Rigsby recalled that when growing up, in his house all the clocks were set ahead. “My father had the breakfast shift,” he said. “He had to be at work at 5 o’clock in the morning. We lived 15 minutes away from his job. For 30 years, my mother said he left at 3:45 every morning.” On one occasion, she asked him why he left so early. To which he replied, “Because maybe one of these mornings one of my boys will catch me in the act of excellence.

“You are what you repeatedly do. Therefore, excellence ought to be a habit not an act,” he quoted with enthusiasm from Aristotle.

“But in a shallow, superficial culture,” Rigsby noted, “we make excellence an act and not a habit.”

How You Do Anything is How You Do Everything

To grow your influence, according to Rigsby, one needs to be consistent in their intentions and behavior in all areas of your life. “If you lie over here, you’ll cheat over there,” he said. Remembering a football player he coached at Texas A&M University, he told how the player went on a date with a classmate and ended up stealing her credit cards. Then, while at practice, he consistently put in less effort than his teammates, eventually getting cut from the team. 

He continued to make his point by telling a story of being at a cocktail party and meeting a former NFL player who is now a financial adviser. The advisor began pitching to Rigsby, encouraging him to become a client. He showed Rigsby pictures of his wife and kids. “A couple of hours later,” Rigsby said, “he’s huddled over there with a woman who ain’t his wife.” That was enough to convince Rigsby that he wouldn’t be letting the man manage his finances because, “How you do anything is how you do everything,” he repeated.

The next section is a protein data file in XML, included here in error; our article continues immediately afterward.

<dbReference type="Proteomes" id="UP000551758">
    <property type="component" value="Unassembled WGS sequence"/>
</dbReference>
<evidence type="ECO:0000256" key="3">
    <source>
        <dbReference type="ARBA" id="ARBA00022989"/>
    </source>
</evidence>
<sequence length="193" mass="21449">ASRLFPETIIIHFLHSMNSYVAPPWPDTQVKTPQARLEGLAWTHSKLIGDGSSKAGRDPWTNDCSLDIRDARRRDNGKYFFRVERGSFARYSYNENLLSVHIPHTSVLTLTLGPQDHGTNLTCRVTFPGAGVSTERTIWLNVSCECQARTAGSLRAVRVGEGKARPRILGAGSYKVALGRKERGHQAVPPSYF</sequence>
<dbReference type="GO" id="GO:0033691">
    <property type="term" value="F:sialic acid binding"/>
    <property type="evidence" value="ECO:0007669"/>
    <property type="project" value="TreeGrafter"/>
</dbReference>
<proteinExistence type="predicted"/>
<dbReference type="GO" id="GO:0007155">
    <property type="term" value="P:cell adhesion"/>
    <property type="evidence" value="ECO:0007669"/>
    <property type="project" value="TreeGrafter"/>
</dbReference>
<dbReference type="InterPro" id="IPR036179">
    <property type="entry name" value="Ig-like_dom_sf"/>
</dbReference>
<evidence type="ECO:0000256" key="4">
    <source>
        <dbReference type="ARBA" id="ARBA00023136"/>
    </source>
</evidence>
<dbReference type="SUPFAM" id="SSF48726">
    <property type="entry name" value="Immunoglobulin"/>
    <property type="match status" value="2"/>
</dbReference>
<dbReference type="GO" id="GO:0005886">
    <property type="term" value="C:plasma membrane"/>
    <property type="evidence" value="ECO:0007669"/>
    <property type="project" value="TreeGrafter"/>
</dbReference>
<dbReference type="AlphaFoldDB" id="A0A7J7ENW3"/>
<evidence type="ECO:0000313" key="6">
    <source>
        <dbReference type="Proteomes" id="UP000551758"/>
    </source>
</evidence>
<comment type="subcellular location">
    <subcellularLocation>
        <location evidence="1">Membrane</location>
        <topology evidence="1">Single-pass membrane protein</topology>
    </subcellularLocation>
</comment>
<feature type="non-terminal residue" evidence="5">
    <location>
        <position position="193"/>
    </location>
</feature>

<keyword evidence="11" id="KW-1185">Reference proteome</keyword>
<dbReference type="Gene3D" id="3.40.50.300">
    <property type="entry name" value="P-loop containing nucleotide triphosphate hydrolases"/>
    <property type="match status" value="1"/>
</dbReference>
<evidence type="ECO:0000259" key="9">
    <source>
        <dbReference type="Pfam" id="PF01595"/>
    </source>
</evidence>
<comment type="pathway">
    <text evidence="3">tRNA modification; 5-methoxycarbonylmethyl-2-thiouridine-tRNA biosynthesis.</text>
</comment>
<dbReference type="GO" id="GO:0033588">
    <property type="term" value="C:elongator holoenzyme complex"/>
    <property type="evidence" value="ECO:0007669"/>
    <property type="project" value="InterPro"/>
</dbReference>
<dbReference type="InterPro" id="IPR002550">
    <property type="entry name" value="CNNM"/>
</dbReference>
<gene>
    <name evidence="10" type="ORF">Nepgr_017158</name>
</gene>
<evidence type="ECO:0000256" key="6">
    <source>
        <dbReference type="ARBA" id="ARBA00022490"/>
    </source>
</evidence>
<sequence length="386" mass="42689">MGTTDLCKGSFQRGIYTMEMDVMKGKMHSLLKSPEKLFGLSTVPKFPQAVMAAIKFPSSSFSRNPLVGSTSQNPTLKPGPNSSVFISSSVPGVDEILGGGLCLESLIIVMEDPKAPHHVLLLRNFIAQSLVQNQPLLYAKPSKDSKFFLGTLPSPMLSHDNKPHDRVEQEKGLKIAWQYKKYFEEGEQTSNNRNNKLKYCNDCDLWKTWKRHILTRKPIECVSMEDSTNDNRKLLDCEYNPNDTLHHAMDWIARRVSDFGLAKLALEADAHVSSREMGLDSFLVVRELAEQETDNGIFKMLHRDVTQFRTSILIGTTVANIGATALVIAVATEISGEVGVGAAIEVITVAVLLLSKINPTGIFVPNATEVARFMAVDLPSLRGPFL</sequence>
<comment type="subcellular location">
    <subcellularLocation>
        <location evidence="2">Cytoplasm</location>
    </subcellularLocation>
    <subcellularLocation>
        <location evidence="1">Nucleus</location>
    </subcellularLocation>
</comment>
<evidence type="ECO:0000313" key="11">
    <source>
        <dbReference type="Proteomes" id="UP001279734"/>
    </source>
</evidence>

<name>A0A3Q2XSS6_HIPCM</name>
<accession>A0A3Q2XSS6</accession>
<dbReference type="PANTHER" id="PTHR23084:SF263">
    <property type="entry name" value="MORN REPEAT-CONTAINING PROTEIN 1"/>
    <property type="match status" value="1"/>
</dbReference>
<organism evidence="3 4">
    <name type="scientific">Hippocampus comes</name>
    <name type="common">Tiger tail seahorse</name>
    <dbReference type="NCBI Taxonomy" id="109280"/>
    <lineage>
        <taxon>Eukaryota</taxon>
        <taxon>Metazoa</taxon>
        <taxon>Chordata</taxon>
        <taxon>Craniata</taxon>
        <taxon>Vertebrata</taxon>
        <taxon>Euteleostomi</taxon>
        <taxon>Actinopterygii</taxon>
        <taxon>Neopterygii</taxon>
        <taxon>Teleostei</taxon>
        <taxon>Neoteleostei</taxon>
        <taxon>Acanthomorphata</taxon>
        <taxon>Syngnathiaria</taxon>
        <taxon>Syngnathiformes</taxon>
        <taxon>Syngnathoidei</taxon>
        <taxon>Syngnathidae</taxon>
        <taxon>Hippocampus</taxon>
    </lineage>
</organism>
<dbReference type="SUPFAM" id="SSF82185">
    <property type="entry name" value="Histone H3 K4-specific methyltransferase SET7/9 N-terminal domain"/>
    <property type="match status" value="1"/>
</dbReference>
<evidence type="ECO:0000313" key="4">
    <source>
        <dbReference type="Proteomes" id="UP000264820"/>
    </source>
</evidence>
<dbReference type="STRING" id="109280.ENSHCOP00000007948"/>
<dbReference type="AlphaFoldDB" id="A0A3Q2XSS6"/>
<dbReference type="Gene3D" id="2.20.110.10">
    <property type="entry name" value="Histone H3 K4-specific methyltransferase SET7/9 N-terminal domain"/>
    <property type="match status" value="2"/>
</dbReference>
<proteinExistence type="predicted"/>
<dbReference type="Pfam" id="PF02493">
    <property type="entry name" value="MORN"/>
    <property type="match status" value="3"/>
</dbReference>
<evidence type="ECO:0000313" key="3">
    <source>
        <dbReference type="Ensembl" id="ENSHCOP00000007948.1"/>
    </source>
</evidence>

Raise Your Children to be Great, Not to Be Your Friend

Rigsby believes that as a parent, his job isn’t to be friends with his children but to raise “great people to do great things.” He spoke about his son who is a teenager. One day he told him to go clean his bathroom, to which his son replied “How much will I get paid?” As expected, the audience reacted with groans of mutual understanding. Rigsby said he told his son that his payment would be allowing him to live another day, which caused the audience to erupt in laughter. 

He said he wanted to teach his son to be man. His own parents had done that with him and his siblings. He said every day he was met with great expectations. His father told him, “It’s OK to aim high and miss, but you better not aim low and hit,” he said.

“I hated dinner time,” Rigsby said, “because of the conversation.” His parents would ask him and his siblings hard questions about history, geography and other challenging topics. His parents were raising smart, strong and ethical children. “I tell my kids at least once a week, ‘If I talked to my Dad the way you just spoke to me…’ Do any of you know what I’m talking about?” he asked. The audience responded with a definitive “yes.” “We have to stop being their buddies and start rearing them,” he said. 

Make Sure You Are Always Kind to People